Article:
Place:Montpellier, Hérault, France

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NameMontpellier
Alt namesMontpellier
Fauxbourgsource: Family History Library Catalog
Montauberonsource: Family History Library Catalog
TypeArrondissement
Coordinates43.6°N 3.883°E
Located inHérault, France
source: Family History Library Catalog
source: Getty Thesaurus of Geographic Names
source: Family History Library Catalog


the text in this section is copied from an article in Wikipedia

Montpellier is a city near the south coast of France on the Mediterranean Sea. It is the capital of the Hérault department.It is located in the Occitanie region. In 2014, 589,610 people lived in the urban area and 275,318 in the city itself. Nearly one third of the population are students from three universities and from three higher education institutions that are outside the university framework in the city.

Contents

History

the text in this section is copied from an article in Wikipedia

Medieval period

In the Early Middle Ages, the nearby episcopal town of Maguelone was the major settlement in the area, but raids by pirates encouraged settlement a little further inland. Montpellier, first mentioned in a document of 985, was founded under a local feudal dynasty, the Guilhem, who combined two hamlets and built a castle and walls around the united settlement. The two surviving towers of the city walls, the Tour des Pins and the Tour de la Babotte, were built later, around the year 1200. Montpellier came to prominence in the 12th century—as a trading centre, with trading links across the Mediterranean world, and a rich Jewish cultural life that flourished within traditions of tolerance of Muslims, Jews and Cathars—and later of its Protestants. William VIII of Montpellier gave freedom for all to teach medicine in Montpellier in 1180. The city's faculties of law and medicine were established in 1220 by Cardinal Conrad of Urach, legate of Pope Honorius III; the medicine faculty has, over the centuries, been one of the major centres for the teaching of medicine in Europe. This era marked the high point of Montpellier's prominence. The city became a possession of the Kings of Aragon in 1204 by the marriage of Peter II of Aragon with Marie of Montpellier, who was given the city and its dependencies as part of her dowry. Montpellier gained a charter in 1204 when Peter and Marie confirmed the city's traditional freedoms and granted the city the right to choose twelve governing consuls annually. Under the Kings of Aragon, Montpellier became a very important city, a major economic centre and the primary centre for the spice trade in the Kingdom of France. It was the second or third most important city of France at that time, with some 40,000 inhabitants before the Black Death. Montpellier remained a possession of the crown of Aragon until it passed to James III of Majorca, who sold the city to the French king Philip VI in 1349, to raise funds for his ongoing struggle with Peter IV of Aragon. In the 14th century, Pope Urban VIII gave Montpellier a new monastery dedicated to Saint Peter, noteworthy for the very unusual porch of its chapel, supported by two high, somewhat rocket-like towers. With its importance steadily increasing, the city finally gained a bishop, who moved from Maguelone in 1536, and the huge monastery chapel became a cathedral. In 1432, Jacques Cœur established himself in the city and it became an important economic centre, until 1481 when Marseille overshadowed it in this role.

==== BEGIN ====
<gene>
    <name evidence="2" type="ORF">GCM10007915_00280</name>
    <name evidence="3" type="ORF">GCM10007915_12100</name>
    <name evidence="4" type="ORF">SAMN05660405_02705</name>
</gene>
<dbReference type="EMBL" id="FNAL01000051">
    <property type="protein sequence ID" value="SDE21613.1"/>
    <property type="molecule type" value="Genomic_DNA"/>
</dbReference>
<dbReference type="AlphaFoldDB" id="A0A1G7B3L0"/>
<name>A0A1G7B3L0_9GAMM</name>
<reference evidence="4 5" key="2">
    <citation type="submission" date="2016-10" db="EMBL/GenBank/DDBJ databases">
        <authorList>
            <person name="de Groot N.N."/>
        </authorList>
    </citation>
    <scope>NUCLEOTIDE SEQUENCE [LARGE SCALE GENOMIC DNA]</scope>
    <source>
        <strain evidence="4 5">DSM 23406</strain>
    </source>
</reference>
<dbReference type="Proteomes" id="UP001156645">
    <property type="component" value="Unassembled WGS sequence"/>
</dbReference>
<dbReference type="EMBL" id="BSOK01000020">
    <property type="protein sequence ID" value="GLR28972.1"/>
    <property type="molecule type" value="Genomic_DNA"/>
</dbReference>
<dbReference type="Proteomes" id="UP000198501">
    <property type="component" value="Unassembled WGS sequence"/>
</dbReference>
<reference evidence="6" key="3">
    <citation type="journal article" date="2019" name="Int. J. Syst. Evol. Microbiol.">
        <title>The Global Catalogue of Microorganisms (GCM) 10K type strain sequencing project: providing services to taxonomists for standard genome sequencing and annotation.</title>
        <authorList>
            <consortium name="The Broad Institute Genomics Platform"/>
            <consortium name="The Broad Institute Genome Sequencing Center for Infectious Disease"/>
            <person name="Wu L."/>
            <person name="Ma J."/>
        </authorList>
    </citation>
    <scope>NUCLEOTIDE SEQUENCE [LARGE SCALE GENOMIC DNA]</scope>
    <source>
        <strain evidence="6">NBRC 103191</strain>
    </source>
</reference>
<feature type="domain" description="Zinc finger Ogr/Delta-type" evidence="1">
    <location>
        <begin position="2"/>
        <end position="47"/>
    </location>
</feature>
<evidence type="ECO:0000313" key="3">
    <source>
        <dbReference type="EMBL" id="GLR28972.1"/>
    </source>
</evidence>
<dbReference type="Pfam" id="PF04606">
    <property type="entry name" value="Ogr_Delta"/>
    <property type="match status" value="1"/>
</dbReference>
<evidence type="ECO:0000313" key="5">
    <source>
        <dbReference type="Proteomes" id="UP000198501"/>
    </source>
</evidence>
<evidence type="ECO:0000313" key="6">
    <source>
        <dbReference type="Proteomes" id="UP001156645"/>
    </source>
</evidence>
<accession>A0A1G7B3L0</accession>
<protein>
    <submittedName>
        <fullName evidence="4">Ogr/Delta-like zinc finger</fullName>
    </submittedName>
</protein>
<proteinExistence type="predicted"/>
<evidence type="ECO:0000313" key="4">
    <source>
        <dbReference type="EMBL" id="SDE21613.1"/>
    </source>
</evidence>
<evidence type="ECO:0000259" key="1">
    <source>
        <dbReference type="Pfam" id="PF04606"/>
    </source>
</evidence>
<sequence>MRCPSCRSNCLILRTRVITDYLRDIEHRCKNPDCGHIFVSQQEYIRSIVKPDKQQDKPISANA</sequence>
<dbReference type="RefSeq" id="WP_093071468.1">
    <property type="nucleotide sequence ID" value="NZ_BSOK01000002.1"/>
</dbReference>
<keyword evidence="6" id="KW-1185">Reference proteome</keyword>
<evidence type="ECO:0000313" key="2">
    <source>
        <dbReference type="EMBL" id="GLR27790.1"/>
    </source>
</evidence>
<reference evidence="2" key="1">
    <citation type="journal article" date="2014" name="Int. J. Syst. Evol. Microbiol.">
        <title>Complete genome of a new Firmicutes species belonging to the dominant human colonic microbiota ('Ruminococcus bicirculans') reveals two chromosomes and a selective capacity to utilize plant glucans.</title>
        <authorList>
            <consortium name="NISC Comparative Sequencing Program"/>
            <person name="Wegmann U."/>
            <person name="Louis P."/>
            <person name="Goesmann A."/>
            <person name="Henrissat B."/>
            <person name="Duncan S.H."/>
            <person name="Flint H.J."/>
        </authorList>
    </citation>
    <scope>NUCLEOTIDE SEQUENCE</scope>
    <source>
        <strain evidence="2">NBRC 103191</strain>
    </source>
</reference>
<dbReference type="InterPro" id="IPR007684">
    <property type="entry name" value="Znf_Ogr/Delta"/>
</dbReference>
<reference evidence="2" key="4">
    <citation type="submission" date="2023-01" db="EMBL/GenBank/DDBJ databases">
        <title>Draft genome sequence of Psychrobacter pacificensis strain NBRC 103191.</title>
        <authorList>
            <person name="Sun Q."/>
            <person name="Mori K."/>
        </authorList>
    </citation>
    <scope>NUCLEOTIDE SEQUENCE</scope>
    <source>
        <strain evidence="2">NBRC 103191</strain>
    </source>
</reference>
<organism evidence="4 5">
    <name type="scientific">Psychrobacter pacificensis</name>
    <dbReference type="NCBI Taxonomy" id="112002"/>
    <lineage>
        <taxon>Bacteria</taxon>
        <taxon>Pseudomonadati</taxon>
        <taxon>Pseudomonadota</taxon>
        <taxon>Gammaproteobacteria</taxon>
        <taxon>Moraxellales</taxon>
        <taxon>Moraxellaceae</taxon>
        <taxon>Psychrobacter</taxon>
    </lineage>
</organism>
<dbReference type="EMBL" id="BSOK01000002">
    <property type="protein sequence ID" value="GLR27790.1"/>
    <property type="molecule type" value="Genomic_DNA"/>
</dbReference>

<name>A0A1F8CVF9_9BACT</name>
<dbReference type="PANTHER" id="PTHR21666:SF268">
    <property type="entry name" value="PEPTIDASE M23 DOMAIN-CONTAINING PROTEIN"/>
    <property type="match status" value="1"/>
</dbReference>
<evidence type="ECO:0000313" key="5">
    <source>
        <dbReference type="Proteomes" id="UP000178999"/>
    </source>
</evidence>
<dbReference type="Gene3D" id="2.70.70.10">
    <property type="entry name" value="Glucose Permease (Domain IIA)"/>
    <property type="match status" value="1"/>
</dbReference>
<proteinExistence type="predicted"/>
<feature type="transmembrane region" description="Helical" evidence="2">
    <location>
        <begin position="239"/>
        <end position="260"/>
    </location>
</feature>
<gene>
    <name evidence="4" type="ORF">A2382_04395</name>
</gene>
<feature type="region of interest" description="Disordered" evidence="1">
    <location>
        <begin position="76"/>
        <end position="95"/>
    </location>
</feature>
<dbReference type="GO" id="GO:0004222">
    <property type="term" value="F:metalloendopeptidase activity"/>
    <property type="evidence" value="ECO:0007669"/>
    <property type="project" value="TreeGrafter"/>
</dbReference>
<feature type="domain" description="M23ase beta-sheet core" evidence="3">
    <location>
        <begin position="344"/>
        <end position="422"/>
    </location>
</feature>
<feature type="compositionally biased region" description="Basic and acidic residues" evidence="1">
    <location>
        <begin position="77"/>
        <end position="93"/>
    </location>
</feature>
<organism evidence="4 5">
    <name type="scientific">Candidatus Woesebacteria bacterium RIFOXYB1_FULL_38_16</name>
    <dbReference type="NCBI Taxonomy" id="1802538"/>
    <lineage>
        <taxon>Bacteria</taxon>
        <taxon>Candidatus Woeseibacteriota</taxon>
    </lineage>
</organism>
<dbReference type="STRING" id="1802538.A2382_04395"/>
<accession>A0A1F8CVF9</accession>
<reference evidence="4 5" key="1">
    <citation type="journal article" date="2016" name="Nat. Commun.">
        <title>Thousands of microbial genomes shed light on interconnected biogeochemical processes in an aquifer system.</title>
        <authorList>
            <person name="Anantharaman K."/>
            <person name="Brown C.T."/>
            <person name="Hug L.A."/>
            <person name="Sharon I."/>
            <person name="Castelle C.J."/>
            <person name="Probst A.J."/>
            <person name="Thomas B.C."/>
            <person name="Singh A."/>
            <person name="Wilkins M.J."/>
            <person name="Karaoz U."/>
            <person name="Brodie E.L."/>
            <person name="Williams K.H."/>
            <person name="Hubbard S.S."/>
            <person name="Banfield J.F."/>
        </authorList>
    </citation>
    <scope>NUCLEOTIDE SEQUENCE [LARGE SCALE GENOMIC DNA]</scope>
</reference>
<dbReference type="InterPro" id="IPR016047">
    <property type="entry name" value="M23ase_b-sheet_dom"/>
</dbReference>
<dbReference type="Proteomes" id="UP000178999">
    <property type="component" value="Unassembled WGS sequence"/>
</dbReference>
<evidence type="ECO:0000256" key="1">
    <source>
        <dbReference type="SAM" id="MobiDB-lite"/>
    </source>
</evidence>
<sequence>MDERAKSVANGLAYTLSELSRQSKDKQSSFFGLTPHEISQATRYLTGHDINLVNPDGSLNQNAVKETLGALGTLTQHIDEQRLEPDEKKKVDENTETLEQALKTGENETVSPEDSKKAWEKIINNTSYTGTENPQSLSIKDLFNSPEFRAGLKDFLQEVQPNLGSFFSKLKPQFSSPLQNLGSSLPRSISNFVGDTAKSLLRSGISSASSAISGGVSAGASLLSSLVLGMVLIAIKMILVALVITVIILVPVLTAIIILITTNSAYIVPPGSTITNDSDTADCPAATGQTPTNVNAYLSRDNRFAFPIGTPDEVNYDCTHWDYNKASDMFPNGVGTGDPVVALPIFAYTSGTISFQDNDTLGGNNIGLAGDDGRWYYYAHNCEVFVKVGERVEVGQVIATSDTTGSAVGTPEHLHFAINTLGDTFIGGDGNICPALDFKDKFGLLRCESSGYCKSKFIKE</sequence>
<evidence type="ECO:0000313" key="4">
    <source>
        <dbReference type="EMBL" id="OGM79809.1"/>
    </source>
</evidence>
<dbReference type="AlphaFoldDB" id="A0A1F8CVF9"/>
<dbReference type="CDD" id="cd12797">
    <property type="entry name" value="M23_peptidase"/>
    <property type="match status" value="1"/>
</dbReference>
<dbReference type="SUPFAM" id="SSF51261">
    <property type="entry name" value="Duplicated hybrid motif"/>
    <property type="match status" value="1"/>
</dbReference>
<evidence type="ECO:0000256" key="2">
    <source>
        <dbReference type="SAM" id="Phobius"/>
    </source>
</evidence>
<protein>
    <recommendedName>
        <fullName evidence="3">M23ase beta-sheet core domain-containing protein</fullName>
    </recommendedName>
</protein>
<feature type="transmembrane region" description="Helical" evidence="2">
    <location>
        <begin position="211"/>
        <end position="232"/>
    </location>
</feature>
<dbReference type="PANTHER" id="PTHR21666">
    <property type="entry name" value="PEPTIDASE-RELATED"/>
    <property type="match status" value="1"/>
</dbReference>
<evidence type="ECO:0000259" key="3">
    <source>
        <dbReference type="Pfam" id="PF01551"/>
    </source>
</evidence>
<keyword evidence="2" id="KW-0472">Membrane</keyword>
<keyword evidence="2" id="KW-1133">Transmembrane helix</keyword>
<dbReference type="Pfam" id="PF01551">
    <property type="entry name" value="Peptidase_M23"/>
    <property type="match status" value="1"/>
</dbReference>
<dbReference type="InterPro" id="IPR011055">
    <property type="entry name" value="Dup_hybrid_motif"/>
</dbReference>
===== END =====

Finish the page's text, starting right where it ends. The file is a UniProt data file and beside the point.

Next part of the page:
After the Reformation

At the time of the Reformation in the 16th century, many of the inhabitants of Montpellier became Protestants (or Huguenots as they were known in France) and the city became a stronghold of Protestant resistance to the Catholic French crown. In 1622, King Louis XIII besieged the city which surrendered after a two months siege (Siege of Montpellier), afterwards building the Citadel of Montpellier to secure it. Louis XIV made Montpellier capital of Bas Languedoc, and the town started to embellish itself, by building the Promenade du Peyrou, the Esplanade and a large number of houses in the historic centre. After the French Revolution, the city became the capital of the much smaller Hérault.

Modern history

During the 19th century the city thrived on the wine culture that it was able to produce due to the abundance of sun throughout the year. The wine consumption in France allowed Montpellier's citizens to become very wealthy until in the 1890's a fungal disease had spread amongst the vineyards and the people were no longer able to grow the grapes needed for wine. After this the city had grown because it welcomed immigrants from Algeria and other parts of northern Africa after Algeria's independence from France. In the 21st century Montpellier is between France's number 7th and 8th largest city. The city had another influx in population more recently, largely due to the student population, who make up about one-third of Montpellier's population. The school of medicine is what kickstarted the city's thriving university culture,however many other universities have been well established in the coastal city that has developments such as the Corum and the Antigone that too have been drawing in more and more students.

Lords of Montpellier

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